What we do have is around 437hp, though, so we're not exactly in limp-home mode. Even with that big battery, the Wiesmann weighs a trim 1,775kg - about the same as a V8 Jaguar F-Type - so 437hp is plenty. Performance is wonderfully brisk, and actually all the better for not arriving all at once in neck-snapping suddenness. You can feed the Thunderball's power in progressively, and it's so confidence inspiring that I'm soon sling-shotting out of the corners and easily catching the V8-engined Wiesmann MF5 that's leading our convoy. If it's this quick in de-tuned mode, it's going to be utterly fantastic when finished, as long as Wiesmann resists Tesla-style all-or-nothing performance curves.
The chassis is absolutely brilliant. We're used to prototypes looking and feeling unfinished inside, and rattling and squirrelling their way around corners. Not the Wiesmann. Aside from some tuning and tweaking needed to sort a small bit of fidget over high-frequency bumps, the Thunderball feels agile, planted and hugely engaging. Hopping from older V8 models and into the Thunderball, you can clearly feel the lineage. There's the same sense of lightness (even in the heavier EV), and the same sense that fluidity has been the priority, not the sort of flat-body-in-corners that usually means a rock-hard ride.
The Thunderball is firmly sprung but deftly damped, so it feels purposeful, but flexible too. The steering is lighter and quicker than on the older V8 models, but it's full of feel and - again - really confidence-inspiring. Again, again; you have to remember that this is a one-off prototype, but it's not long before I'm threading the Wiesmann easily and enjoyably through a series of narrow corners, bordered with trees. There aren't many one-offs you'd feel this inclined to press on with.
The battery is a huge t-shaped item that runs from under the bonnet through the cabin inside the massive transmission tunnel. It's this layout that has allowed Wiesmann to keep a low seating position, something that CEO Raheen Berry was adamant about - he didn't want drivers perched up above a flat 'skateboard' battery. With 83kWh of useable energy, it's predicted to give the Thunderball a one-charge range of 500km. It'll charge quickly too, up to 300kW on a DC rapid charger, and up to 22kW on AC power.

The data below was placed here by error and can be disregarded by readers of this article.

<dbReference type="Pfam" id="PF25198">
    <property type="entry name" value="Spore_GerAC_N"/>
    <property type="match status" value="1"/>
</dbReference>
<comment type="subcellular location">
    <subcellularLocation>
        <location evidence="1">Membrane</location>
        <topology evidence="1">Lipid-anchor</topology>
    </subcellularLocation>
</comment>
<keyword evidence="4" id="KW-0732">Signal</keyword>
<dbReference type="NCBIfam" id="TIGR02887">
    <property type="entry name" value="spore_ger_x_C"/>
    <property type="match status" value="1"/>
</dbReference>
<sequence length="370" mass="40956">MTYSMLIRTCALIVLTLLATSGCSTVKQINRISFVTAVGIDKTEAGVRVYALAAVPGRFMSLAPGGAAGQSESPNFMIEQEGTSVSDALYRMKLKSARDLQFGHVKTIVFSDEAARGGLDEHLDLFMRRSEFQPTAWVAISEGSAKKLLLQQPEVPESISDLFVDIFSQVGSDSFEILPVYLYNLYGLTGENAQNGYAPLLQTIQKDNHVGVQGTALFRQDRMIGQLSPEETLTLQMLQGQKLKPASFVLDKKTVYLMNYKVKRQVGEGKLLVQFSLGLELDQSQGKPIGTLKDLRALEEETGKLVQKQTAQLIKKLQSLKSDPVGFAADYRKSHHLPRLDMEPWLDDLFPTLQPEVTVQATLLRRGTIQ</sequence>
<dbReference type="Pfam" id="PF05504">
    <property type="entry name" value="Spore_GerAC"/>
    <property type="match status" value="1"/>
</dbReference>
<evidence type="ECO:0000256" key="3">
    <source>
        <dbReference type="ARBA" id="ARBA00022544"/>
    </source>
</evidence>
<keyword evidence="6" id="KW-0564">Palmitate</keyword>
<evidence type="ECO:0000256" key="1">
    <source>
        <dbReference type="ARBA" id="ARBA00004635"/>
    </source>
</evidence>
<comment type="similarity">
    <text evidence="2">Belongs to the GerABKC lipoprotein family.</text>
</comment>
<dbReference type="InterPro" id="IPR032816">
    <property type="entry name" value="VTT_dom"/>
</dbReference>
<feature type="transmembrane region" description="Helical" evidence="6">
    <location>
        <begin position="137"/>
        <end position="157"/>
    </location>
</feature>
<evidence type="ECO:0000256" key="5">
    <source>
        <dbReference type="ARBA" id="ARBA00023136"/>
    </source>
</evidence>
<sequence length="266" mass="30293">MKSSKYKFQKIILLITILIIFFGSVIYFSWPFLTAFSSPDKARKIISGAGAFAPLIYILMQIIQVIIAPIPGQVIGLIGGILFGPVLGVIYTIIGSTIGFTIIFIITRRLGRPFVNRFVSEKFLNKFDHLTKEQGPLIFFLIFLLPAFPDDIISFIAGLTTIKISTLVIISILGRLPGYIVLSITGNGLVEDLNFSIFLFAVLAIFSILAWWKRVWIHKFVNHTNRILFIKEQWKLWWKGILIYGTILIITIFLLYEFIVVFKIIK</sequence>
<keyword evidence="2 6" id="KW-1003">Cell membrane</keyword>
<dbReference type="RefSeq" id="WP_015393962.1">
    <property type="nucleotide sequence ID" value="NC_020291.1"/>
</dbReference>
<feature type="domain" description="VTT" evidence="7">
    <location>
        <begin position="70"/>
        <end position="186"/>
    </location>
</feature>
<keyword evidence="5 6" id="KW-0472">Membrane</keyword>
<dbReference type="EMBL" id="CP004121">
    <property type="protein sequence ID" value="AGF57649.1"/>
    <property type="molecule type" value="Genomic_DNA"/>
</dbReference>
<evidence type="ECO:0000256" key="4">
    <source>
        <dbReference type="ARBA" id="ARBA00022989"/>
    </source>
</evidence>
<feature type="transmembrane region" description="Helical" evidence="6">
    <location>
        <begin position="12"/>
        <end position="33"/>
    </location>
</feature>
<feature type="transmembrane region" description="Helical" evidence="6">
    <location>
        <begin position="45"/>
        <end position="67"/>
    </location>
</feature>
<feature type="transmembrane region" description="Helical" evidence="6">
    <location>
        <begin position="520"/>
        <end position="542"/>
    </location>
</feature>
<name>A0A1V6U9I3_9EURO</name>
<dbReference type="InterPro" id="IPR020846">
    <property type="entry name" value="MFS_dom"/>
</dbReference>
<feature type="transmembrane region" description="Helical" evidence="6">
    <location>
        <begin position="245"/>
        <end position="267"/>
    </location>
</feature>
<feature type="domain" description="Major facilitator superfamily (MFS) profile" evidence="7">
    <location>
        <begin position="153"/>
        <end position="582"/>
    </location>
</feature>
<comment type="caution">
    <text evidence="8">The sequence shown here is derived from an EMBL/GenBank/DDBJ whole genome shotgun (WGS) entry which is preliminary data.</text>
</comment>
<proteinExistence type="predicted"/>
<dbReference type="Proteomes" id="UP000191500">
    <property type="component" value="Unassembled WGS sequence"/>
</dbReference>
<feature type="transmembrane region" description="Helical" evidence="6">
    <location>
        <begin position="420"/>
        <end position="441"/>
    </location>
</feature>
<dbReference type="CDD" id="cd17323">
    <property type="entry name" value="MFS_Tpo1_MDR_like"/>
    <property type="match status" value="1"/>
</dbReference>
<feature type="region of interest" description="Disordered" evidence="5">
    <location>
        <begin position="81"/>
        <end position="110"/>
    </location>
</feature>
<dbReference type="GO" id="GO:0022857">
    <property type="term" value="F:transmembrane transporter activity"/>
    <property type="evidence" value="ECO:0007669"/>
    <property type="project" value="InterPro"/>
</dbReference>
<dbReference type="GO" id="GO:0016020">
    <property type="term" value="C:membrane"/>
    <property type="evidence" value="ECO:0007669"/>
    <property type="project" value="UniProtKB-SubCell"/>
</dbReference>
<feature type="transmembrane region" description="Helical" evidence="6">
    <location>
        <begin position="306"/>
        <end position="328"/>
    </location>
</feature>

What you get for your money
The Wiesmann won't be cheap, but neither will it be outrageously expensive. Before taxes, it should cost around €300,000. That's about the same as one of the V8 models, although of course you'll be able to increase that by adding bespoke paint, leather and trim. Figure on an Irish price of around €450,000 if anyone decides to import one (Berry is keen to bring one over, incidentally. He's UK born with Indian ancestry, but has Irish grandparents and spent many childhood summer holidays in Kinsale).
Right-hand drive production is being spoken of, and is certainly possible, but isn't 100 per cent confirmed yet. Rivals such as the upcoming Porsche Boxster EV will be more affordable, and Maserati's MC20 Folgore will be a similar price, but neither will be able to match the rarity value nor the bespoke build of the Wiesmann.
The Project Thunderball is still a one-off, and it's made by a small company of which few outside Germany have heard. That should put it in the 'vapourware' category of many much-ballyhooed small-volume sports cars. Which re-invention of TVR are we on now, for instance?
However, that's a misconception that does Wiesmann a disservice. It's actually something of a household name in Germany (comparable to Morgan in UK terms) and has a loyal and wealthy customer base. It's a properly engineered vehicle that looks, feels and drives fantastically well even in engineering prototype form. If Wiesmann - and admittedly it's a big if - can jump through all of the varied and expensive hoops between now and production, it could be a devastatingly brilliant electric sports car, with a potentially brilliant mixture of performance, range and quality. Let's hope so. This is a car that, on this basis, deserves a chance.